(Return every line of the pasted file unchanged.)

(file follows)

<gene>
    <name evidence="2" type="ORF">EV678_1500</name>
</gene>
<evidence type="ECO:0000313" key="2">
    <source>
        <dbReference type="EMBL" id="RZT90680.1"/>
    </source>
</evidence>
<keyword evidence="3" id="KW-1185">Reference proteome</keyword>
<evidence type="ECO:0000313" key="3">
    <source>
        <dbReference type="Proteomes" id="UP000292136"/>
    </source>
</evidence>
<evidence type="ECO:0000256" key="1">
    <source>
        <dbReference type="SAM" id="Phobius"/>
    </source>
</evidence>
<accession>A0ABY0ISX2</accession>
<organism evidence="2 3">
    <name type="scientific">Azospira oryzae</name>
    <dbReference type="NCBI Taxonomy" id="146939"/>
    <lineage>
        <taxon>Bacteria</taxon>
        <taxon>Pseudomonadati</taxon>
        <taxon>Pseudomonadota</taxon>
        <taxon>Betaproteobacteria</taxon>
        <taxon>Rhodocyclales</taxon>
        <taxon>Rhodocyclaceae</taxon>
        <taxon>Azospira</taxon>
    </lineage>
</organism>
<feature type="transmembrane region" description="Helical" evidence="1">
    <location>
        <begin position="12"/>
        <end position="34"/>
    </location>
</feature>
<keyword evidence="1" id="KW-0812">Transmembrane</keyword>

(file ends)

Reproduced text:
<gene>
    <name evidence="2" type="ORF">EV678_1500</name>
</gene>
<evidence type="ECO:0000313" key="2">
    <source>
        <dbReference type="EMBL" id="RZT90680.1"/>
    </source>
</evidence>
<keyword evidence="3" id="KW-1185">Reference proteome</keyword>
<evidence type="ECO:0000313" key="3">
    <source>
        <dbReference type="Proteomes" id="UP000292136"/>
    </source>
</evidence>
<evidence type="ECO:0000256" key="1">
    <source>
        <dbReference type="SAM" id="Phobius"/>
    </source>
</evidence>
<accession>A0ABY0ISX2</accession>
<organism evidence="2 3">
    <name type="scientific">Azospira oryzae</name>
    <dbReference type="NCBI Taxonomy" id="146939"/>
    <lineage>
        <taxon>Bacteria</taxon>
        <taxon>Pseudomonadati</taxon>
        <taxon>Pseudomonadota</taxon>
        <taxon>Betaproteobacteria</taxon>
        <taxon>Rhodocyclales</taxon>
        <taxon>Rhodocyclaceae</taxon>
        <taxon>Azospira</taxon>
    </lineage>
</organism>
<feature type="transmembrane region" description="Helical" evidence="1">
    <location>
        <begin position="12"/>
        <end position="34"/>
    </location>
</feature>
<keyword evidence="1" id="KW-0812">Transmembrane</keyword>